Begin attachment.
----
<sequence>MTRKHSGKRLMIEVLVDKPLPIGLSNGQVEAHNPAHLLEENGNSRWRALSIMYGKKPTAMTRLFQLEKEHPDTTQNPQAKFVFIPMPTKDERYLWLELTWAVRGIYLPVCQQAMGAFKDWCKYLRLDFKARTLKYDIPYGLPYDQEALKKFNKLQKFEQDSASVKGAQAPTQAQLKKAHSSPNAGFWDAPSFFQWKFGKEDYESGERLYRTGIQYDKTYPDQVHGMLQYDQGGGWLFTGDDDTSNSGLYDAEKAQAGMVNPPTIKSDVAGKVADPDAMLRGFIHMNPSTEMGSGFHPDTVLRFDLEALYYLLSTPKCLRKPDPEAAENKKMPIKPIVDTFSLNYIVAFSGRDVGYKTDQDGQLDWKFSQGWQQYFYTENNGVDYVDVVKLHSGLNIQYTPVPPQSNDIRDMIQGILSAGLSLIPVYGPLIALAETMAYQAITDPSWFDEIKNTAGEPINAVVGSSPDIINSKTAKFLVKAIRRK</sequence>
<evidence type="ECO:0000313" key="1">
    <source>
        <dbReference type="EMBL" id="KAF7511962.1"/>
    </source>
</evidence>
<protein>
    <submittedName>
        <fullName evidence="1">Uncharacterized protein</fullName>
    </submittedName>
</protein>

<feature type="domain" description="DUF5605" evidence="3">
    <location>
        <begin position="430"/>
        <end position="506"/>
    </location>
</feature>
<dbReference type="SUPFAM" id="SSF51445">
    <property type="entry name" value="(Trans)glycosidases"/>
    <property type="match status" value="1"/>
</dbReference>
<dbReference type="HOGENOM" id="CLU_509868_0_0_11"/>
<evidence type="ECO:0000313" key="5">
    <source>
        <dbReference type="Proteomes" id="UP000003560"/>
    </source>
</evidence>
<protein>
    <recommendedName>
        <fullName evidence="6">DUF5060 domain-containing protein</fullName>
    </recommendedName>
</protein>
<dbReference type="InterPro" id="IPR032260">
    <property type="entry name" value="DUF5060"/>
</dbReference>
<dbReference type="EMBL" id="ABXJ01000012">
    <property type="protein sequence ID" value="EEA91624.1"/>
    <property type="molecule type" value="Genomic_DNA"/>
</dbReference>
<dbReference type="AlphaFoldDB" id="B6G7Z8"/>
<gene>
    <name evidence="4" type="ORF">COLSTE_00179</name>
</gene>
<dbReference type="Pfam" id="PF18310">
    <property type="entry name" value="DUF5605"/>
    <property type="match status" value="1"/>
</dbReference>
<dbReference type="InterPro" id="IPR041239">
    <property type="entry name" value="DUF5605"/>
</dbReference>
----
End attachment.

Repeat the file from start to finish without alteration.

<sequence>MTRKHSGKRLMIEVLVDKPLPIGLSNGQVEAHNPAHLLEENGNSRWRALSIMYGKKPTAMTRLFQLEKEHPDTTQNPQAKFVFIPMPTKDERYLWLELTWAVRGIYLPVCQQAMGAFKDWCKYLRLDFKARTLKYDIPYGLPYDQEALKKFNKLQKFEQDSASVKGAQAPTQAQLKKAHSSPNAGFWDAPSFFQWKFGKEDYESGERLYRTGIQYDKTYPDQVHGMLQYDQGGGWLFTGDDDTSNSGLYDAEKAQAGMVNPPTIKSDVAGKVADPDAMLRGFIHMNPSTEMGSGFHPDTVLRFDLEALYYLLSTPKCLRKPDPEAAENKKMPIKPIVDTFSLNYIVAFSGRDVGYKTDQDGQLDWKFSQGWQQYFYTENNGVDYVDVVKLHSGLNIQYTPVPPQSNDIRDMIQGILSAGLSLIPVYGPLIALAETMAYQAITDPSWFDEIKNTAGEPINAVVGSSPDIINSKTAKFLVKAIRRK</sequence>
<evidence type="ECO:0000313" key="1">
    <source>
        <dbReference type="EMBL" id="KAF7511962.1"/>
    </source>
</evidence>
<protein>
    <submittedName>
        <fullName evidence="1">Uncharacterized protein</fullName>
    </submittedName>
</protein>

<feature type="domain" description="DUF5605" evidence="3">
    <location>
        <begin position="430"/>
        <end position="506"/>
    </location>
</feature>
<dbReference type="SUPFAM" id="SSF51445">
    <property type="entry name" value="(Trans)glycosidases"/>
    <property type="match status" value="1"/>
</dbReference>
<dbReference type="HOGENOM" id="CLU_509868_0_0_11"/>
<evidence type="ECO:0000313" key="5">
    <source>
        <dbReference type="Proteomes" id="UP000003560"/>
    </source>
</evidence>
<protein>
    <recommendedName>
        <fullName evidence="6">DUF5060 domain-containing protein</fullName>
    </recommendedName>
</protein>
<dbReference type="InterPro" id="IPR032260">
    <property type="entry name" value="DUF5060"/>
</dbReference>
<dbReference type="EMBL" id="ABXJ01000012">
    <property type="protein sequence ID" value="EEA91624.1"/>
    <property type="molecule type" value="Genomic_DNA"/>
</dbReference>
<dbReference type="AlphaFoldDB" id="B6G7Z8"/>
<gene>
    <name evidence="4" type="ORF">COLSTE_00179</name>
</gene>
<dbReference type="Pfam" id="PF18310">
    <property type="entry name" value="DUF5605"/>
    <property type="match status" value="1"/>
</dbReference>
<dbReference type="InterPro" id="IPR041239">
    <property type="entry name" value="DUF5605"/>
</dbReference>